7 Open Source Tools That Benefit IT Operations Teams

Open source tools are often more flexible and cheaper than commercial alternatives. These seven can assist ITOps teams with their work.

Christopher Tozzi, Technology analyst

March 17, 2023

5 Min Read
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Most IT operations teams can't rely solely on open source tools to manage the provisioning, monitoring, administration, and other tasks at the core of their workflow.

But in many cases, open source tools can address the bulk of IT operations work. And given that open source tools are generally lower in cost and more flexible than proprietary alternatives, they're an important resource for ITOps teams to leverage.

That's why IT operations teams should consider the following open source tools to help them complete their work.

1. Monitoring with Nagios Core

For decades, Nagios has been one of the most popular open source monitoring tools. And although monitoring and observability requirements have changed significantly in recent years, due to the advent of technologies like microservices and containers, modern versions of Nagios are capable of addressing new monitoring needs.

ITOps teams looking for a free, open source monitoring tool should therefore consider Nagios Core, the modern, fully open source implementation of Nagios.

2. Terraform for IaC

There are a variety of proprietary and open source infrastructure-as-code, or IaC, tools available, which let ITOps teams provision resources using a code-based approach.

Among the open source options, Terraform is one of the most popular and powerful. Terraform can address a wide variety of IaC use cases, and it works with virtually any type of resource — unlike some other IaC tools, which work only with certain environments or platforms.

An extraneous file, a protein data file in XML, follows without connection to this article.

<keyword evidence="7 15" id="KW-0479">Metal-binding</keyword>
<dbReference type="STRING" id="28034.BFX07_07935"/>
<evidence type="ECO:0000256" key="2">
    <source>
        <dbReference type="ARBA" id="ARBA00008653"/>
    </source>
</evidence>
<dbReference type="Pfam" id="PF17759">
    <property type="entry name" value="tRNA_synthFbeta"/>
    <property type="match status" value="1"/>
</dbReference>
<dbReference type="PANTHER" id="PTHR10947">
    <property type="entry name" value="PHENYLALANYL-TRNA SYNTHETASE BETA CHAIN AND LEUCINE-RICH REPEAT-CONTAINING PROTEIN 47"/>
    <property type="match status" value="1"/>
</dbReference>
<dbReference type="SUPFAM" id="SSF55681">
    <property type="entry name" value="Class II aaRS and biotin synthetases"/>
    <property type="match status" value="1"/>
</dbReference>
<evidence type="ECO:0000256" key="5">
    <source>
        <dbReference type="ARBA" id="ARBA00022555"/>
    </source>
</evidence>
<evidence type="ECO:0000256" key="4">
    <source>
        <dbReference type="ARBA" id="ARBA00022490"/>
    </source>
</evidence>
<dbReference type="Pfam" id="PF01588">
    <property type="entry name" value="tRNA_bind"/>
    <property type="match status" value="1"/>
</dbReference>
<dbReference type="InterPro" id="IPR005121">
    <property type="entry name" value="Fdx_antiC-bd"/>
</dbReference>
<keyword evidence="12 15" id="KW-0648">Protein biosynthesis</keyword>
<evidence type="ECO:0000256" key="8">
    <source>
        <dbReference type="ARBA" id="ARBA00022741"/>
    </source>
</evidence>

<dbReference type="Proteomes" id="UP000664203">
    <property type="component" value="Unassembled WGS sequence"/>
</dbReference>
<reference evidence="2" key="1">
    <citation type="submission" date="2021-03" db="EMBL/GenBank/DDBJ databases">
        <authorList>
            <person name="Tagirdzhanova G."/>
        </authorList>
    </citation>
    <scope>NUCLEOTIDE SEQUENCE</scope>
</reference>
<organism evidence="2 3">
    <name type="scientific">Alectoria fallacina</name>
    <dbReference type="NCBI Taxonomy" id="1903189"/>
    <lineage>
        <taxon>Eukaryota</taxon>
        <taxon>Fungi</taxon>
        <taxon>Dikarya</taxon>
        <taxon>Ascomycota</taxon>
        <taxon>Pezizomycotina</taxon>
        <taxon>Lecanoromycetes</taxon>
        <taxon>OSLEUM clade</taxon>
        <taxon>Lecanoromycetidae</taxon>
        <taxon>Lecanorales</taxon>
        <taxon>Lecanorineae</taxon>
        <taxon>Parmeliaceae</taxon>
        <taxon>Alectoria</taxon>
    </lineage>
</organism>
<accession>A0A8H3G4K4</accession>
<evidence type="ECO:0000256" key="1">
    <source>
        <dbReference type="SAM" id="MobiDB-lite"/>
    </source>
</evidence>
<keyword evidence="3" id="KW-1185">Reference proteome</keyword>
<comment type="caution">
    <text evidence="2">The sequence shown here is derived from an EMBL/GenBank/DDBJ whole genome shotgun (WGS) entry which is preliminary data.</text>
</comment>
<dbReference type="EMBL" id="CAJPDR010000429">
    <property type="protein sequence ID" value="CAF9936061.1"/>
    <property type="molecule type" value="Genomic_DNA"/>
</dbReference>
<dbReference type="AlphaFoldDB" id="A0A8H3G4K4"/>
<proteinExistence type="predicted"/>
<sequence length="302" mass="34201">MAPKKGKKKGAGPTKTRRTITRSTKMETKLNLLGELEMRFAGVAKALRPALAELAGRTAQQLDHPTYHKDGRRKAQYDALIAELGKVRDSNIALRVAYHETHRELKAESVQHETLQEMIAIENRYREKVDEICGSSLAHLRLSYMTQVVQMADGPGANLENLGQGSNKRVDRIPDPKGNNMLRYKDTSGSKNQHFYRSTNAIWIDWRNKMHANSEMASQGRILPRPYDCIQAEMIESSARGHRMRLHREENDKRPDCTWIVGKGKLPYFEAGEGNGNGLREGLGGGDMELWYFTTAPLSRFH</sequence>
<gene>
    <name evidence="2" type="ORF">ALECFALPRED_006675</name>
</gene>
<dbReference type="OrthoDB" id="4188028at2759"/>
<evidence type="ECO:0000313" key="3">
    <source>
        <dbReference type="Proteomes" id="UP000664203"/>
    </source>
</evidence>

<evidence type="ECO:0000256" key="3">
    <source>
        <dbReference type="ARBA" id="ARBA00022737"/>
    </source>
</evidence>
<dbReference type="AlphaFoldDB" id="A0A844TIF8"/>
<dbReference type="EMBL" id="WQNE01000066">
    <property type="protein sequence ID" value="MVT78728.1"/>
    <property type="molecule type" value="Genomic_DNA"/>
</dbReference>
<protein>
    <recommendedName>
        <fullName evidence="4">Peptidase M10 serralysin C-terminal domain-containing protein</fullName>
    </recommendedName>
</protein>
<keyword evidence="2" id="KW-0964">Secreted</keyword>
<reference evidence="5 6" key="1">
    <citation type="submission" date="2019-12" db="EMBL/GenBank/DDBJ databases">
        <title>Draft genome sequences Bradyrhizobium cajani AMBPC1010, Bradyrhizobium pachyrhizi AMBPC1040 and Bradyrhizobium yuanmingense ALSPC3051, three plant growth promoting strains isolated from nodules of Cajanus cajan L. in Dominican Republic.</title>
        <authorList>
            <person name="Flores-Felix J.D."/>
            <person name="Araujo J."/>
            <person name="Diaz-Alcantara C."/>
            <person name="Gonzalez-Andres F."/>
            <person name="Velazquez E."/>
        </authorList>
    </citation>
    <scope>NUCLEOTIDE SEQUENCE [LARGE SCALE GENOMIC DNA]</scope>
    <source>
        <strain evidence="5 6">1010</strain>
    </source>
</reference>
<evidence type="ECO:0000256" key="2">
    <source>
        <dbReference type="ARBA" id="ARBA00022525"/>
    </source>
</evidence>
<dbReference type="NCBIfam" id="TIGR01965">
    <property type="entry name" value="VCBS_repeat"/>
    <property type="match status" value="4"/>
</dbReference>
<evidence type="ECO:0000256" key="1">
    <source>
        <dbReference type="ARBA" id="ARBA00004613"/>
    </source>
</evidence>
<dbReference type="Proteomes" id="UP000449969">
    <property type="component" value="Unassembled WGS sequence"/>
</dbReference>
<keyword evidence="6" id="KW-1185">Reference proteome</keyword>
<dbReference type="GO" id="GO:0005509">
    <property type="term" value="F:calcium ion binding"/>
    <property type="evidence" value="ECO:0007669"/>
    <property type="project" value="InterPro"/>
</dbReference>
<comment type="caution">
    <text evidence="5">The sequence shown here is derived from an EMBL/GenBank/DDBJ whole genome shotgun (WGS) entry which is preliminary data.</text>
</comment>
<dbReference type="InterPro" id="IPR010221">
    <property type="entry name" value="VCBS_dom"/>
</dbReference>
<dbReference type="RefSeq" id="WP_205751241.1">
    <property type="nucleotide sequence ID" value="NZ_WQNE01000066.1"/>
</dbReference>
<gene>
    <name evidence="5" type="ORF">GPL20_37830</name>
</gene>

Related:Top 10 Open Source Software Security Risks for IT Pros

Terraform also benefits from backing by a commercial vendor, HashiCorp, which makes enterprise features and paid support options available to ITOps teams that want them — although the basic version of Terraform is free and open source.

3. Nmap, the Open Source Network Scanning Tool

Need to scan your network for unmanaged hosts that should be shut down? Want to track the operating system version of each machine on your network? Need to find out which services are running on each server?

You can do all of this and much more with Nmap, the open source network scanning tool. Nmap can perform a variety of network scans and collect all manner of data over the network, without having to install agents on individual hosts.

Nmap is a CLI tool that can be a bit complicated to use compared with commercial network scanners (although Nmap can be simplified by taking advantage of graphical interface add-ons), but for ITOps teams in search of a free, powerful, and fully open source network scanner, Nmap is the obvious solution.

Related:IT Operations vs. DevOps: What's the Difference?

4. osTicket for Ticketing and ITSM